attitude

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attitude

 [at´ĭ-to̳d]
1. a posture or position of the body; in obstetrics, the relation of the various parts of the fetal body to one another.
2. a pattern of mental views established by cumulative prior experience.

at·ti·tude

(at'i-tūd),
1. Position of the body and limbs.
2. Manner of acting.
3. social or clinical psychology a relatively stable and enduring predisposition to behave or react in a certain way toward people, objects, institutions, or issues.
[Mediev. L. aptitudo, fr. L. aptus, fit]

attitude

/at·ti·tude/ (at´ĭ-tldbomacd)
1. a position of the body; in obstetrics, the relation of the various parts of the fetal body.
2. a pattern of mental views established by cumulative prior experience.

attitude

[at′ətyo̅o̅d, -to̅o̅d]
Etymology: L, aptitude, fitness
1 a body position or posture, particularly the fetal position in the uterus, as determined by the degree of flexion of the head and extremities.
2 (in psychiatry) any of the major integrative forces in the development of personality that gives consistency to an individual's behavior. Attitudes are cognitive in nature, formed through interactions with the environment. They reflect the person's innermost convictions about situations good or bad, right or wrong, desirable or undesirable.

attitude

Anatomy
The position and relation of the body and body parts to each other, i.e., posture.

Psychology
A mental disposition or mindset. Attitude is a tendency, based on one’s beliefs and experience, to react to events in certain ways and approach or avoid events that confirm or challenge personal values.

attitude

Psychology “…the tendency towards a mode of response, toward the object in question.” See Abstract attitude.

at·ti·tude

(at'i-tūd)
1. Position of the body and limbs.
2. Manner of acting.
3. psychology A predisposition to behave or react in a certain way toward people, objects, institutions, or issues.
[Mediev. L. aptitudo, fr. L. aptus, fit]

attitude

a relatively enduring evaluative reaction to other individuals, situations or objects, which may be positive or negative. Typically defined as comprising affective cognitive and behavioural components.

at·ti·tude

(at'i-tūd)
1. Position of the body and limbs.
2. Manner of behavior.
[Mediev. L. aptitudo, fr. L. aptus, fit]

attitude

a posture or position of the body; in obstetrics, the relation of the various parts of the fetal body to one another. See also posture.
References in classic literature ?
She looked at him and observed his judicial attitude as of one holding far aloof from emotion.
The outbreak of the Revolution was hailed by English liberals with enthusiasm as the commencement of an era of social justice; but as it grew in violence and at length declared itself the enemy of all monarchy and of religion, their attitude changed; and in 1793 the execution of the French king and queen and the atrocities of the Reign of Terror united all but the radicals in support of the war against France in which England joined with the other European countries.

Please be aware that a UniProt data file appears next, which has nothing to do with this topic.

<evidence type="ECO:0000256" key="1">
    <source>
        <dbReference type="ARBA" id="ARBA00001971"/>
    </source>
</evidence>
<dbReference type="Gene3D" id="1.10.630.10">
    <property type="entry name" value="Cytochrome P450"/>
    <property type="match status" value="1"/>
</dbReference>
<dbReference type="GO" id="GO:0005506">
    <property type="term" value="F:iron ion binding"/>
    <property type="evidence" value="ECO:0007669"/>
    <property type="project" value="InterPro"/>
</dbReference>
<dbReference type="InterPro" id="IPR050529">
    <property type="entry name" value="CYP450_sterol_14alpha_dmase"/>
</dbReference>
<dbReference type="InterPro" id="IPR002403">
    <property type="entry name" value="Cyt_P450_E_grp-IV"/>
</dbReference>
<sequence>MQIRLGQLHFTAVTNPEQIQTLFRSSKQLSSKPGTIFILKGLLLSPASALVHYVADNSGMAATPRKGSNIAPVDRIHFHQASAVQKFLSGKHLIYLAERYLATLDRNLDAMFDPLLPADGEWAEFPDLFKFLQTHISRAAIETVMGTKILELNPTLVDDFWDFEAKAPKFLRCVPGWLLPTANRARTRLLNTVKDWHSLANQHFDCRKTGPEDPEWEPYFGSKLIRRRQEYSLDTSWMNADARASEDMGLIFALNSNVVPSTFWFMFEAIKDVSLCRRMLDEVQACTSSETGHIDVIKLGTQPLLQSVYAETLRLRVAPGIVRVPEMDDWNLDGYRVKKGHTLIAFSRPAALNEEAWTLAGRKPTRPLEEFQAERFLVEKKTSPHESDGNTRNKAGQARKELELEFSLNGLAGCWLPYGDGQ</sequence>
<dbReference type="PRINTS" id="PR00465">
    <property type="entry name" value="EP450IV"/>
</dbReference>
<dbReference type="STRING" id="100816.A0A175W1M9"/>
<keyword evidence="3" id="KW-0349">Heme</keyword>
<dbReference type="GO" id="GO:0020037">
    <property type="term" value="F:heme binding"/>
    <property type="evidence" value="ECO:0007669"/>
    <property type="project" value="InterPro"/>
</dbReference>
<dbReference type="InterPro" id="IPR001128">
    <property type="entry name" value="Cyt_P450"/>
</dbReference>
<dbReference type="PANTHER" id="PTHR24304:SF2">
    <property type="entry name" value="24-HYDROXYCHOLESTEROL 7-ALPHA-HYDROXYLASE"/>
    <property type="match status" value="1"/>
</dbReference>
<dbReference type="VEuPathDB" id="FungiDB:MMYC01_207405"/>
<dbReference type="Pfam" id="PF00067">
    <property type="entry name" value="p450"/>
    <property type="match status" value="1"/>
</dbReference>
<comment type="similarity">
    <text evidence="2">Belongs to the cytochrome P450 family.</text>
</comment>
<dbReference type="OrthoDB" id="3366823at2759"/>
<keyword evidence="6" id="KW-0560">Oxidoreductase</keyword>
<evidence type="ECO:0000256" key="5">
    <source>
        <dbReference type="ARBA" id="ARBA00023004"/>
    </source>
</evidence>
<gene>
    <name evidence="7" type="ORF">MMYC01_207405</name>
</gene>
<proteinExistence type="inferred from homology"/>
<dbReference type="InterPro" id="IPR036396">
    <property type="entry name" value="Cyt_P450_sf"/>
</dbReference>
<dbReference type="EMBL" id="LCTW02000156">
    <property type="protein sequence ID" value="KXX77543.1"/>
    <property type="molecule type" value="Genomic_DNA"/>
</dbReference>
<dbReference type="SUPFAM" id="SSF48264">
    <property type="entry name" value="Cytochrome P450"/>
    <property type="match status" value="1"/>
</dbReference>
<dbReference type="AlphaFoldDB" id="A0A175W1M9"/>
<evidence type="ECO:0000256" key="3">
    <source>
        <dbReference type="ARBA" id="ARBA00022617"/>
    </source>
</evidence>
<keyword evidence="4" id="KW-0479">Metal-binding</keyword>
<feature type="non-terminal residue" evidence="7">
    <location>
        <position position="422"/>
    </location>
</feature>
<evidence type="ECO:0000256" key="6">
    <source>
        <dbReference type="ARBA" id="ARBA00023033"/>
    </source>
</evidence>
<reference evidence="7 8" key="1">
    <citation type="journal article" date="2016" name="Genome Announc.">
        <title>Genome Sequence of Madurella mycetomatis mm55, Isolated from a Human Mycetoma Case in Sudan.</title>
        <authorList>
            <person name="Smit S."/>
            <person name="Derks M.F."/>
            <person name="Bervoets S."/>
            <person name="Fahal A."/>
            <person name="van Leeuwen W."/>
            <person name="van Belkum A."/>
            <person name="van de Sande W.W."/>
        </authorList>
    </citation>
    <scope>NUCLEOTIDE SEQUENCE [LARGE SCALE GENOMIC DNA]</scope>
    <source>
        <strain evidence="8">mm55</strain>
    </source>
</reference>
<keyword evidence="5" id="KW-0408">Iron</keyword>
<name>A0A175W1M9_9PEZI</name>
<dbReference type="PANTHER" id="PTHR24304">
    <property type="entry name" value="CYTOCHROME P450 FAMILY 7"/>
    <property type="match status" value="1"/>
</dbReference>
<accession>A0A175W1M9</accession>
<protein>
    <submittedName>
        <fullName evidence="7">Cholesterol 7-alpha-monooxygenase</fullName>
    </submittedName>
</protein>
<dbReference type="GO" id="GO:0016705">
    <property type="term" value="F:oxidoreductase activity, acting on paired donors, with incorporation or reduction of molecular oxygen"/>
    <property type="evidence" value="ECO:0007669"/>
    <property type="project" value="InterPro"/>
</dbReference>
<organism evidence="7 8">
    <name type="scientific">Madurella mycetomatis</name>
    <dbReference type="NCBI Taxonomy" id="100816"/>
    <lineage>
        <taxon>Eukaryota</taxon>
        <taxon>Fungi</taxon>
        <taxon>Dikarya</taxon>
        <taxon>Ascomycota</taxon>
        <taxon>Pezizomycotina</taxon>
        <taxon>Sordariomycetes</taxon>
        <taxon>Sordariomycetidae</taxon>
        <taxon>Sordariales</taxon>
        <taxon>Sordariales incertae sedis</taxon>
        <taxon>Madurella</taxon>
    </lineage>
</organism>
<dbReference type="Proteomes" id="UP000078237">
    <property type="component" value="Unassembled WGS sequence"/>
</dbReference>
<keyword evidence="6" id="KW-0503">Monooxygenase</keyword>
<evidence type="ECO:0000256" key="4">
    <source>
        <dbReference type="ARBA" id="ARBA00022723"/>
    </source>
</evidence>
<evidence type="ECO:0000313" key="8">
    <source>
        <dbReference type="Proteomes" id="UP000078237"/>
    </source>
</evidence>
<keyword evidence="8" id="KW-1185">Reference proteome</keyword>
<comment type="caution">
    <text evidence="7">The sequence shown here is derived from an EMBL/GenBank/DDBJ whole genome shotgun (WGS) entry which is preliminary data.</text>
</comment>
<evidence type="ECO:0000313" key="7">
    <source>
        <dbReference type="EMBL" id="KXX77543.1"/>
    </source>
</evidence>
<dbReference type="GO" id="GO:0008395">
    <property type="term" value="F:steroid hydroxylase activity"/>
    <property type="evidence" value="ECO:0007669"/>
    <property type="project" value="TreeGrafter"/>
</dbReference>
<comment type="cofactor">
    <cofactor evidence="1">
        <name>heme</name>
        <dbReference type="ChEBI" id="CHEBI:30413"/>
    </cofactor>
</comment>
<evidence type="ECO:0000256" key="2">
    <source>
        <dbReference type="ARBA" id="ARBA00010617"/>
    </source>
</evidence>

His attitude caused a hopeless break with the liberal Whigs, including Fox; he gave up his seat in Parliament to his only son, whose death soon followed to prostrate him; and the successes of the French plunged him into feverish anxiety.
The contrast between the pseudo-classical and the romantic attitude in this respect is clearly illustrated, as has often been pointed out, by the difference between the impressions recorded by Addison and by the poet Gray in the presence of the Alps.
Kneeling on the stone floor, in very much the same attitude as he had found her earlier in the day, Hannah Cox was crouching patiently by the door which led into the boathouse, her face expressionless, her ear turned towards the crack.
And if you calculate the time for the above dialogue to take place--the time for Briggs and Firkin to fly to the drawing-room--the time for Miss Crawley to be astonished, and to drop her volume of Pigault le Brun --and the time for her to come downstairs--you will see how exactly accurate this history is, and how Miss Crawley must have appeared at the very instant when Rebecca had assumed the attitude of humility.
My attitude," Rebecca said, "when you came in, ma'am, did not look as if I despised such an honour as this good--this noble man has deigned to offer me.
He then walked home pretty easily, though not yet free from an impression of the presence and influence of his new friend - as if he were lounging somewhere in the air, in the same negligent attitude, regarding him with the same look.
This is not to say that people who suffer from lousy attitudes don't win sometimes.
Most Australians equate CSIRO with Science, and attitudes in support of CSIRO rise and fall with changes in community attitudes to Science.
Coping and attitudes are among the most important factors that are necessary for this transition.
the Martin Fishbein Chair of Communication and Professor of Psychology at Pennsylvania, wrote that the dispositional attitude construct represents a new perspective in which attitudes are not simply a function of the properties of the stimuli under consideration, but are also a function of the properties of the evaluator.

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